OE reached out to analysts Wood Mackenzie and IHS Energy to find out the view on the next 12-18 months. And the outlook is not so great for exploration spend. Audrey Leon and Elaine Maslin report.
Image from iStock.
Andrew Latham, VP upstream consulting, at analysts Wood Mackenzie, says we can expect to see less exploration in 2016, across the board, although the jury is still out on how the national oil companies will respond in the current oil price environment.
“Everybody is doing less exploration than they were and the small companies have cut back sharper relative to the majors,” he says. “The overarching theme is one of a retreat from frontiers, the most obvious being the Arctic. But, we are still seeing deepwater exploration. The jury is out on is the national oil companies, especially those that invest internationally. They have not yet cut that deeply, but there is a thought that they might.”
So where are explorers aiming their drillbits? Unsurprisingly, heartlands or established basins, where there is existing infrastructure so that smaller discoveries can have higher value, Latham says. “Shell, for example, is having a good run in Malaysia, and Eni has been drilling in the Congo in shallow water plays. Areas of the North Sea are coming into that as well, for example Apache, in the Central Graben recently.”
While new discoveries in North Sea heartland areas are significant for Apache, they will not be transformative for the basin. But, there is drilling likely in more high impact areas, such as offshore Brazil, he says.
“More activity is also likely along the coast from Brazil,” he says, such as offshore Guyana, where ExxonMobil made the 2015 Liza discovery – one of the 10 biggest finds in 2015. 2016 might also see the first well spud offshore Uruguay, Latham says.
Other high impact areas include Mauritania, following large discoveries there by Kosmos Energy and Cairn Energy – both of which were also listed list in the top 10 discoveries of 2015 – particularly as there’s a belief there could be oil, as well as the discovered gas, there.
The Eastern Mediterranean will also remain a hot spot, says Latham, as well as deepwater offshore Egypt, as Eni looks to appraise its massive Zohr discovery – another 2015 top 10 discovery. “A gas play is also emerging in the Black Sea, and we will see more drilling there,” Latham says. “All of these, excluding Uruguay, have discoveries or proven hydrocarbons,” says Latham, “and they are not super high cost exploration provinces.”
The areas that will lose out are the likes of Greenland or the Kara Sea and even ultra-deep gas plays in the US Gulf of Mexico, as well as rank unknown frontiers. But those areas deemed difficult to work in are also slipped back, such as the Australian Bight, and the sub-basalt plays West of Shetland, which are difficult and high cost, as well as the Barents Sea, where exploration results have been mixed. Meanwhile, areas where there have been high levels of exploration, will also fall off the exploration radar, as the focus moves towards commercialization, such as East Africa, where giant gas discoveries were made offshore Tanzania and Mozambique in recent years.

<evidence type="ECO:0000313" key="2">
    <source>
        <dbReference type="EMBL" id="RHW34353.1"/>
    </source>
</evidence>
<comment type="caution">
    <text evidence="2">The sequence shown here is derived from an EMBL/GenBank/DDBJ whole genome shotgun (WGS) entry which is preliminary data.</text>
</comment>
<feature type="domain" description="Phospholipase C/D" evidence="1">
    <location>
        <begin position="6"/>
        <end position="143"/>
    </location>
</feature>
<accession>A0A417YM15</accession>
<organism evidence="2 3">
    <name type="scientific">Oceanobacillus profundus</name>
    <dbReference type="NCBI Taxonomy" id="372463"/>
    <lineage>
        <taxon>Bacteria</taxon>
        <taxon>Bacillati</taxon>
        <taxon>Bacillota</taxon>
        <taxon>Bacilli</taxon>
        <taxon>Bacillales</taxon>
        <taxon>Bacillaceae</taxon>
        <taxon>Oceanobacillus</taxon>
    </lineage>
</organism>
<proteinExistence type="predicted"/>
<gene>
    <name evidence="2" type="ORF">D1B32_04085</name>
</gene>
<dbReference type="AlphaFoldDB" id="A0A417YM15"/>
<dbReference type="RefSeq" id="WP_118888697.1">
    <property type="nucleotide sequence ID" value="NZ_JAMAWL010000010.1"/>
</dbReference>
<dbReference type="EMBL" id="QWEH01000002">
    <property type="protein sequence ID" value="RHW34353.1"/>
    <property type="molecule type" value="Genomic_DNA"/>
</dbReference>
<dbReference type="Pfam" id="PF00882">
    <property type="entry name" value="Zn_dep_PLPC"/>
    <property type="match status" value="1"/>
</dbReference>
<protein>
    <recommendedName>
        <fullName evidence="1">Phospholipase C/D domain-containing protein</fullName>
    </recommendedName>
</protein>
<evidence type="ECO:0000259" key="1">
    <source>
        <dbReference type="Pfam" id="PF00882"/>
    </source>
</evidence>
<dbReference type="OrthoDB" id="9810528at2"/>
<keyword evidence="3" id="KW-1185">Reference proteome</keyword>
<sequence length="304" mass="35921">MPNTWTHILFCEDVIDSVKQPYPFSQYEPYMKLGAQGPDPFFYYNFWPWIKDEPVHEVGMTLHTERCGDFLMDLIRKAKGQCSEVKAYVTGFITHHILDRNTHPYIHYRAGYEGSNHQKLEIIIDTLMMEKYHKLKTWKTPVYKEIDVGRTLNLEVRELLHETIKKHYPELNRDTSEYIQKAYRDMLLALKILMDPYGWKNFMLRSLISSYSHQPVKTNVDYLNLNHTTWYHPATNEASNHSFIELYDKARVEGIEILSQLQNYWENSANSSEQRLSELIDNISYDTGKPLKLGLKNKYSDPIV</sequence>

As we move into 2017-2018, the results from the recent, strong offshore Newfoundland round, including drilling commitments, might start to bear from, says Latham, as well as offshore Mexico.
A wild card could be future prospects for floating LNG, as a development solution for small-scale resources in basins where the potential for onshore LNG trains isn’t attractive. “This is getting some attention in parts of the world that don’t have challenging maritime conditions, specifically West Africa, Cameroon, Equatorial New Guinea with the likes of Ophir and Perenco,” says Latham. Golar LNG, a partner on both, is confident there is plenty more to come.
Workers on the West Gemini rig, supporting the CLOV project.
Photo from Total/Gonzalez Thierry.
For explorationists, the next 12-18 months will be a difficult road. For most companies, exploration is the easiest to cut if you are looking to reign in capex, says Rebecca Fitz, a senior director for IHS Energy. She explains: “There are very few near-term consequences (to cutting exploration spend). Cuts to development spend, in contrast, result in near term cuts in production growth expectations. IHS expects these deep cuts to continue into 2016. “We (IHS) did a study, a couple months ago, where we looked at the top 18 most successful deepwater exploration companies over the last five years. Their exploration spending is expected to fall about 50% (from 2013-2015). That’s significant, even for the most successful companies, at exploration,” Fitz says.
Fitz explains that one implication of exploration cuts are certain companies will continue their transition toward asset development, such as UK-based Tullow and Brazilian national oil company Petrobras. “This places the onus on a new set of explorationist to drive new play de-risking,” she says.
So for the companies who are still drilling, where are
they headed? Fitz says they are staying on familiar ground. “There will be less focus on frontier exploration, and new play incubation,” she says. “We would instead expect the bulk of exploration efforts to focus on pre-existing core areas and pro- grams, such as the Gulf of Mexico, Sub-Saharan Africa, and other established petroleum provinces. Chance of failure is high in a frontier programs, while established infrastructure positions in core areas tends to facilitate more rapid development—and potentially better economics—of new discoveries in these areas.”